- Corporate events like the annual staff conference and Christmas party, etc.
- Branding – logo and how it is applied, slogan, etc. Branding is a particularly strong use of symbolism.
- Site location, built environment, design, etc.
Another method used is that of the diary, which participants are required to complete (you will also be completing a diary as part of your participant observation.
This may either have set categories as in structured observation, or the participant may be required to keep a record of their experiences (for example, their reactions to a training course) or of what they do.
What is participant observation?
Participant observation is one of the main ethnographic data collection methods.
The essence of participant observation is that you, as the researcher, observe the subject of research, either by participating directly in the action, as a member of the study population, or as a "pure" observer, in which case you do not participate in the action but are still present on the scene, for example observing workers in a manufacturing plant or discussants in the board room.
In either case, you observe, note, record, describe, analyse, and interpret people and their interactions, and related events, with the objective of obtaining a systematic account of behaviour and idea systems of a given community, organisation or institution.
Like other ethnographic methods, participant observation is very much based on the classic methods used in early anthropology, by Malinowski and others as they studied particular populations, often for years at a time, taking detailed notes.
Participant observation is usually inductive, and carried out as part of an exploratory research phase, with the view of forming hypotheses from the data. It is often connected with the grounded theory method, according to which researchers revisit the research territory with deeper and deeper knowledge.
The strength of participant observation is its ability to describe depth (thick description) and to help understand human behaviour.
There is a continuum in observation techniques between the covert and the overt observer, and the observer who participates completely in the activity and the one who is purely a "fly on the wall".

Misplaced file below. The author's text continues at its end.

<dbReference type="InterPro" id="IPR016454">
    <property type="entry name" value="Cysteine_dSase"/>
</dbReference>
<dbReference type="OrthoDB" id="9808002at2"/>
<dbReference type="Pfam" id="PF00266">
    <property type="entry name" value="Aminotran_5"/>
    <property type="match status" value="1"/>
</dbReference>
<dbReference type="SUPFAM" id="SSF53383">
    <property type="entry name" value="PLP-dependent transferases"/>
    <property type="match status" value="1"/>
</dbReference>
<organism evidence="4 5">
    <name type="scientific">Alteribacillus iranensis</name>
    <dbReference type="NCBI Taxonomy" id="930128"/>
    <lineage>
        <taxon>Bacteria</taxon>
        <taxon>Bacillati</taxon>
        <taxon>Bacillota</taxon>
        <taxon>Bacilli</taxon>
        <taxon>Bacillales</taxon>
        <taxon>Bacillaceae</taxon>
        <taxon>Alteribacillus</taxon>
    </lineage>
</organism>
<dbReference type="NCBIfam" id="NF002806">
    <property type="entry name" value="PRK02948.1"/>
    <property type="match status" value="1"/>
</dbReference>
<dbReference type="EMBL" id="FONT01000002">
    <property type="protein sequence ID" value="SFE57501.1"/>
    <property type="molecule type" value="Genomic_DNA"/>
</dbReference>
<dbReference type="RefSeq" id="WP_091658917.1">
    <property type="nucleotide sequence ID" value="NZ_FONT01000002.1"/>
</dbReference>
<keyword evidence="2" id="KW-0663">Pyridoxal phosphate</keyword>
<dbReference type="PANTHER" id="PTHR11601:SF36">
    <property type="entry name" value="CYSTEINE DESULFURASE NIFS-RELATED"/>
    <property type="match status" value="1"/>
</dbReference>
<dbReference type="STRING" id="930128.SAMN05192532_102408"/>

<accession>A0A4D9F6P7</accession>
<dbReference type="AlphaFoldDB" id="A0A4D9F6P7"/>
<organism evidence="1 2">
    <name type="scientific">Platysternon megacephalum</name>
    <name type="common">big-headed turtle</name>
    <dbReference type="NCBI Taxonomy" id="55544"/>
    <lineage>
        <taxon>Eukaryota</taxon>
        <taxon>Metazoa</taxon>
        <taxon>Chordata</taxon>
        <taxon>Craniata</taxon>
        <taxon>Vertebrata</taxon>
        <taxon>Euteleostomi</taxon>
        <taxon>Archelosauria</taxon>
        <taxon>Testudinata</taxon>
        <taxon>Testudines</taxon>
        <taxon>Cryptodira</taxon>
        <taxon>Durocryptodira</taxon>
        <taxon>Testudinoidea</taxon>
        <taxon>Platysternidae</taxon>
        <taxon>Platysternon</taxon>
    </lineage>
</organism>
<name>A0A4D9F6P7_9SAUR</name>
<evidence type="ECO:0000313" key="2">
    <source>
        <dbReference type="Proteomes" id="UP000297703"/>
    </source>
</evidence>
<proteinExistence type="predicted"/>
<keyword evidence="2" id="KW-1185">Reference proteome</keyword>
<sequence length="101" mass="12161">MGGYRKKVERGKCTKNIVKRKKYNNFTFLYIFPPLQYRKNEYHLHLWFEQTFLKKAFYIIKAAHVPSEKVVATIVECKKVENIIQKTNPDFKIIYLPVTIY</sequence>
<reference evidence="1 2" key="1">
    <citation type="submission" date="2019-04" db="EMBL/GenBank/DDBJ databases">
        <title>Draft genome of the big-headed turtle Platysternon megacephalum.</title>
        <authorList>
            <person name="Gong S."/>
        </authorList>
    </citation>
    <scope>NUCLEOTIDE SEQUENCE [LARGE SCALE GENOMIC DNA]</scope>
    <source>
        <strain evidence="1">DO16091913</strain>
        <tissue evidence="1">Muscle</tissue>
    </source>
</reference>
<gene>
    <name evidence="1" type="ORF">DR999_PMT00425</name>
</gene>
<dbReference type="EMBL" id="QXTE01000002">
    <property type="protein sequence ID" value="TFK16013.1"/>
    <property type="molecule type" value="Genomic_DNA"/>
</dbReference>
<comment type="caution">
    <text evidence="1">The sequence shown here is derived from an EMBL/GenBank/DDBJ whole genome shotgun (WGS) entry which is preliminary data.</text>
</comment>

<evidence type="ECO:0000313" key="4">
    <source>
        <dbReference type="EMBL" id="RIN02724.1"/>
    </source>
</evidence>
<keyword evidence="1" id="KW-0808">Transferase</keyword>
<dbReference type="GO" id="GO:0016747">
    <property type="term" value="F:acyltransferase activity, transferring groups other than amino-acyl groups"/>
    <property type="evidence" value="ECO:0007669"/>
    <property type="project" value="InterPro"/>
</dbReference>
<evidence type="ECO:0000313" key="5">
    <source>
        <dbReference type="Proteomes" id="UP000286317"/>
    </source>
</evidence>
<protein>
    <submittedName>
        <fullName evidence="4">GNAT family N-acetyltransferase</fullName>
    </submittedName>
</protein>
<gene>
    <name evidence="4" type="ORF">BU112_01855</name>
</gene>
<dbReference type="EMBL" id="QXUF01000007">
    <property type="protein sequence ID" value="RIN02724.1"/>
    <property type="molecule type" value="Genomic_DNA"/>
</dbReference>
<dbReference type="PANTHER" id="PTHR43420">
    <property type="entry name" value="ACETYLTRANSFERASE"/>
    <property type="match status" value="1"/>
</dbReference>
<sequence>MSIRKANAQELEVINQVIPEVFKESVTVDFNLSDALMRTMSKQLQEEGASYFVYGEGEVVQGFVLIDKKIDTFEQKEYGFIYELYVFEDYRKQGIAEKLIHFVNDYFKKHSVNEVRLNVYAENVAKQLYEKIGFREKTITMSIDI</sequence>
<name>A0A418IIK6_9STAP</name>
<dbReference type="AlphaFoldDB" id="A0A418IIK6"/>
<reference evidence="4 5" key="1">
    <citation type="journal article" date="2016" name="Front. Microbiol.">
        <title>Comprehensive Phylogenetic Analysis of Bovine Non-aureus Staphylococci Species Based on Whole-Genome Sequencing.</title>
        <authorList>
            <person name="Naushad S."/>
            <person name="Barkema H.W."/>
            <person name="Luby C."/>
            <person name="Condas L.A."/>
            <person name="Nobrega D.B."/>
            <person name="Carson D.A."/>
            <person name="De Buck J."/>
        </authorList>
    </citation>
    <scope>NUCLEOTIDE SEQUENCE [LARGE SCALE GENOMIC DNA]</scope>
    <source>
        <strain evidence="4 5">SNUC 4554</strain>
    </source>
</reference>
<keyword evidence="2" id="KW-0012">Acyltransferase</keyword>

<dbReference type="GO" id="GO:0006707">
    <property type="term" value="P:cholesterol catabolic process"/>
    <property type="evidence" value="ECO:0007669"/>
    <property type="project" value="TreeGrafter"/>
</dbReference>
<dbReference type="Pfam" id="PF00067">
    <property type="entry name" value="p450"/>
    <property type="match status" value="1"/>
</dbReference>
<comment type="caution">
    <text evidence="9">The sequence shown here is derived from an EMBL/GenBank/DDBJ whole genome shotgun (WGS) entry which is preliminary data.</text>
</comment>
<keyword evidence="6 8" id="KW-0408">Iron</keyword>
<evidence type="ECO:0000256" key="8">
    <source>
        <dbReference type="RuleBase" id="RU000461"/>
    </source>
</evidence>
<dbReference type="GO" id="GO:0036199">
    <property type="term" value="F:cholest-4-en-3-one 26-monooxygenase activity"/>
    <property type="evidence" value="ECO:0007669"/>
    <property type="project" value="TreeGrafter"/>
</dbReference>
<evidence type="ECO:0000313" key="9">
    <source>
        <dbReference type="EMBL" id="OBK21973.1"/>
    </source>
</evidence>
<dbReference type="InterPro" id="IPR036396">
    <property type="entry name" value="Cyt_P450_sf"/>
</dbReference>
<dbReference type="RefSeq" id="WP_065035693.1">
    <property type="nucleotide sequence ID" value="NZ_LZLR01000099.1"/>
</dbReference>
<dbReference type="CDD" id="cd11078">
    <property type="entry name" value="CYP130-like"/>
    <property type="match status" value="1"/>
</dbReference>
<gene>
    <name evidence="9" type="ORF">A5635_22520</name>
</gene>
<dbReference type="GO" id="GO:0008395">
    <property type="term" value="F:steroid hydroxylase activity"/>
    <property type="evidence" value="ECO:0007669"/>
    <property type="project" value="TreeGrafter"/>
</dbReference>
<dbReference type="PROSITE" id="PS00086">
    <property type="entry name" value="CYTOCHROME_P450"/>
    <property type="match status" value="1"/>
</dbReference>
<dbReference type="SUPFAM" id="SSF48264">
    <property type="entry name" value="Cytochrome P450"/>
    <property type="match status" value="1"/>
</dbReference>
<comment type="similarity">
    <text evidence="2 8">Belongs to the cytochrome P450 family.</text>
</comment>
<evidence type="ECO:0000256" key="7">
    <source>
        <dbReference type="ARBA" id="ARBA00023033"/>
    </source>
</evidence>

There are problems with all these approaches, but the ideal is to ensure that the maximum amount of information is gained whilst at the same time retaining the maximum distance in order to ensure researcher objectivity.
Which role is adopted would depend on the subject being researched, for example:
- Complete participant. There are obvious ethical considerations of being part of a group and not revealing your role as a researcher who will subsequently write up the research study, but in some circumstances revealing your role might prejudice the research, particularly if the subject concerns something delicate such as the consumption of alcohol or drugs.
- Complete observer. This might be appropriate to a situation where the subject is relatively large-scale, for example observing people in a shopping mall or in a supermarket, or where the revelation of the role might destroy the dynamics of small group behaviour, as for example watching the behaviour of groups of shoppers.
- Observer as participant. The disadvantage here is that although you participate in some way in the activity, you lose the emotional involvement, but the advantage is that you can concentrate on your role as a researcher. It might be used if you were, for example, observing people on a training course, or users of electronic courseware, where it was very important to understand the reactions and mental processes of the participants rather than what they do.
- Participant as observer. The advantage of participating is that you become fully part of the group, and you can experience directly what your subjects are experiencing. It is particularly useful when for example you need to understand work practices or job roles.